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Wednesday, 31 May 1972
Page: 2327

Senator James McClelland (NEW SOUTH WALES) - In this matter the Opposition wishes to move an amendment as follows:

In proposed new section 145(4.) after 'informed' insert 'in writing'.

I note that this morning the Government circulated among ils further amendments an amendment in the same terms. I take this to mean that the Government concedes the force of the Opposition's point on this matter. Briefly, the amendment to section 145 of the principal Act which was inserted in the Bill had as its intention the laying down of a general rule that resignations from a union should be in writing. But sub-clause (4.) made an exception to this general rule by providing that resignation of membership of an organisation is valid notwithstanding that it is not effected in accordance with this section - that is, in general, not in writing - if the member is informed by or on behalf of the organisation that the resignation has been accepted. In other words, it was not to be open to a union to claim that: a man had not resigned, even though he had not resigned in writing, if the union had accepted the resignation.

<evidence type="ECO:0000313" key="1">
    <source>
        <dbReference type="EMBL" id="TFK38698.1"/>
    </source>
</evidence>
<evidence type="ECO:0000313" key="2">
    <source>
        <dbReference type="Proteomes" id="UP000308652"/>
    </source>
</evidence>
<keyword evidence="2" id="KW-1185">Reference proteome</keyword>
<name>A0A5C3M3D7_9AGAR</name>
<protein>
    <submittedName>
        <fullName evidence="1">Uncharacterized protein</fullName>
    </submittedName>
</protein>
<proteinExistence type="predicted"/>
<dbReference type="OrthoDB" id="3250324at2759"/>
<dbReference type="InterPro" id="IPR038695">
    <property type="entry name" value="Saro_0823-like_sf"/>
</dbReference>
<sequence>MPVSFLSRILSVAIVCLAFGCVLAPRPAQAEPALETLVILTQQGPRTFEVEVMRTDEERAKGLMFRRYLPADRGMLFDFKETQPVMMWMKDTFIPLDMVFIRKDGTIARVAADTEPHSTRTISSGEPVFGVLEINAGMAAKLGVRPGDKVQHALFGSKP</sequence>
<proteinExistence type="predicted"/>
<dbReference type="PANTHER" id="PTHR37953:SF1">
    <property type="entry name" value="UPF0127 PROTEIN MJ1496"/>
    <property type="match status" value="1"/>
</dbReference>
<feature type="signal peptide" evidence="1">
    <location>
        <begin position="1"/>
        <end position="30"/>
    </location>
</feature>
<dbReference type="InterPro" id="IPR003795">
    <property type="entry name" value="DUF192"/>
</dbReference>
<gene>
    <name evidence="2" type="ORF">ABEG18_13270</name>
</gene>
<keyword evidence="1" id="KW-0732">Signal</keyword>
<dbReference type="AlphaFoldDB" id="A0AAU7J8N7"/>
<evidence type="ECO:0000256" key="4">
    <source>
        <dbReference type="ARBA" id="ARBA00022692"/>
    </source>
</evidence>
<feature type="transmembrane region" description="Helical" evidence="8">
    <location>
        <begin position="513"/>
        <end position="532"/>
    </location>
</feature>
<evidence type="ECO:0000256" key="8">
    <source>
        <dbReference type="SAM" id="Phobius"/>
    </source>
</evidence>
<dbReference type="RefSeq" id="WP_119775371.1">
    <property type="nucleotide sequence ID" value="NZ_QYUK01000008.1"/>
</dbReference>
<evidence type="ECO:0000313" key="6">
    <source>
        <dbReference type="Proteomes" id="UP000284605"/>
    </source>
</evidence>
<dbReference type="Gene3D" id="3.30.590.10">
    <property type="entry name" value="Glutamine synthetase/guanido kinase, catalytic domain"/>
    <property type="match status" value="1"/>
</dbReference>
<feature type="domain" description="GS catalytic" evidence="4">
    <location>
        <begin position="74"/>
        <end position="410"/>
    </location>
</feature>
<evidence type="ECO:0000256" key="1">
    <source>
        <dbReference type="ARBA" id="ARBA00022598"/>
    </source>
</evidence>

But the flaw in the formulation of the Bill is that it would leave it open to a member to claim that he had been informed over the telephone or otherwise verbally that his resignation had been accepted, and there would be no safeguard for the union on the question of whether it had been accepted. This is cleared up by inserting the words 'in writing'. In other words, a resignation which is not in writing will still be valid provided that the union has acknowledged in writing that the resignation has been made. This is the purport of the addition of these words.

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